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There Was A Battle In The North

 

Burns Original

Standard English Translation


1.
There was a battle in the north,
And nobles there were many,
And they hae kill'd Sir Charlie Hay,
And they laid the wyte on Geordie.
2.
O, he has written a lang letter -
He sent it to his lady: -
'Ye maun cum up to Enbrugh town
To see what words o' Geordie.'
3.
When first she look'd the letter on,
She was baith red and rosy;
But she had na read a word but twa,
Till she wallow't like a lily.
4.
'Gar get to me my gude grey steed,
My menzie a' gae wi' me,
For I shall neither eat or drink
Till Enbrugh town shall see me.'
5.
And she had mountit her gude grey steed,
Her menzie a' gaed wi' her;
And she did neither eat nor drink
Till Enbrugh town did see her.
6.
And first appear'd the fatal block,
And syne the aix to head him,
And Geordie cam down the stair
And bands o' airn upon him.
7.
But tho' he was chain'd in fetters strang,
O' airn and steel sae heavy,
There was na ane in a' the court
Sae bra' a man as Geordie.
8.
O, she's down on her bended knee,
I wat she's pale and weary;
'O pardon, pardon, noble king
And gie me back my Dearie!
9.
'I hae born seven sons to my Geodie dear
The seventh ne'er saw his daddie:
O, pardon, pardon, noble king,
Pity a waefu' lady!'
10.
'Gar bid the headin'-man mak haste!'
Our king reply'd fu' lordly:
'O noble king, tak a' that's mine
But gie me back my Geodie.'
11.
The Gordons cam and the Gordons ran
And they were stark and steady;
And ay the word amang them a',
Was, 'Gordons keep you ready.'
12.
An aged lord at the king's right hand
Says: 'Noble king, but hear me: -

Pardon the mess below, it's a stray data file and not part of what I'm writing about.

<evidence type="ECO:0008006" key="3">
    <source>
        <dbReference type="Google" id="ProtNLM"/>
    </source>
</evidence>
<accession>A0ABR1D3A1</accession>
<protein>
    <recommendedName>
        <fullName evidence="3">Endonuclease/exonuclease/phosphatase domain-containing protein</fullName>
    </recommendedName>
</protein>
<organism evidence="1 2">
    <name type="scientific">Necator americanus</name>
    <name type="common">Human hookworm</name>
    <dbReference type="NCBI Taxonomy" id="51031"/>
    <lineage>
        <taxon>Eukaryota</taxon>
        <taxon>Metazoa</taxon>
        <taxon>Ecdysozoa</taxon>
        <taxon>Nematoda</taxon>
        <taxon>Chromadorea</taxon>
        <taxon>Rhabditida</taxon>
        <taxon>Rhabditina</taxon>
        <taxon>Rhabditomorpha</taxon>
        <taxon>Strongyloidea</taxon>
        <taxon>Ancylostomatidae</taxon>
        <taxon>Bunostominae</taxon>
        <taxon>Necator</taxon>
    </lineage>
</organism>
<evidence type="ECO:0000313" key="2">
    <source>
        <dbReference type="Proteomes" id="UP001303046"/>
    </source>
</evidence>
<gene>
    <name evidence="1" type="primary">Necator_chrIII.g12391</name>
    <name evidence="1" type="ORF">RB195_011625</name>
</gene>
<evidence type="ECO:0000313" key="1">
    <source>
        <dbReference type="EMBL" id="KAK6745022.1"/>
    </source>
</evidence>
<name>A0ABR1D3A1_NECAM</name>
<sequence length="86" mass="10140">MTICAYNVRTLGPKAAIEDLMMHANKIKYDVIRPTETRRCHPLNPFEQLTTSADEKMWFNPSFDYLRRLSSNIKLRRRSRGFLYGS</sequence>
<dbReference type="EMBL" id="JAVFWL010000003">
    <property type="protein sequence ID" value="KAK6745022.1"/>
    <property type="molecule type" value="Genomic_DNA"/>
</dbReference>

Gar her tell down five thousand pound,
And gie her back her Dearie.'
13.
Some gae her marks, some gae her crowns,
Some gae her dollars many;
And she's tell'd down five thousand pound,
And she's gotten again her Dearie.
14.
She blinkit blythe in her Geordie's face,
Says: 'Dear I've bought thee, Geordie,
But there sud been bluidy bouks on the green
Or I had tint my laddie.'
15.
He claspit her by the middle sma',
And he kist her lips sae rosy,
'The fairest flower o' woman-kind
Is my sweet bonie Lady.'

 



There was a battle in the north,
And nobles there were many,
And they have killed Sir Charlie Hay,
And they laid the blame on Geordie.

O, he has written a long letter -
He sent it to his lady: -
You must come up to Edinburgh town
To see what words o' Geordie.'

When first she looked the letter on,
She was both red and rosy;
But she had not read a word but two,
Till she rolled like a lily.

'Go get to me my good grey steed,
My servants all go with me,
For I shall neither eat or drink
Till Edinburgh town shall see me.'

And she had mounted her good grey steed,
Her servants all went with her;
And she did neither eat nor drink
Till Edinburgh town did see her.

And first appeared the fatal block,
And then the axe to behead him,
And Geordie came down the stair
And bands of iron upon him.

But though he was chained in fetters strong,
O' iron and steel so heavy,
There was not one in all the court
So handsome a man as Geordie.

O, she is down on her bended knee,
I know she is pale and weary;
'O pardon, pardon, noble king
And give me back my Dear!

'I have born seven sons to my Geodie dear
The seventh never saw his daddy:
O, pardon, pardon, noble king,
Pity a woeful lady!'

Go bid the heading-man make haste!'
Our king replied full lordly:
'O noble king, take all that is mine
But give me back my Geodie.'

The Gordons cam and the Gordons ran
And they were strong and steady;
And always the word among them all,
Was, 'Gordons keep you ready.'

An aged lord at the king's right hand
Says: 'Noble king, but hear me: -
Go her tell down five thousand pound,
And give her back her Dear.'

Some gave her marks, some gave her crowns,
Some gave her dollars many;
And she has telled down five thousand pound,
And she has gotten again her Dear.

She smiled blythe in her Geordie's face,
Says: 'Dear I have bought you, Geordie,
But there should been bloody bodies on the green
Or I had lost my lad.'

He clasped her by the middle small,
And he kissed her lips so rosy,
'The fairest flower of woman-kind
Is my sweet lovely Lady.'

 

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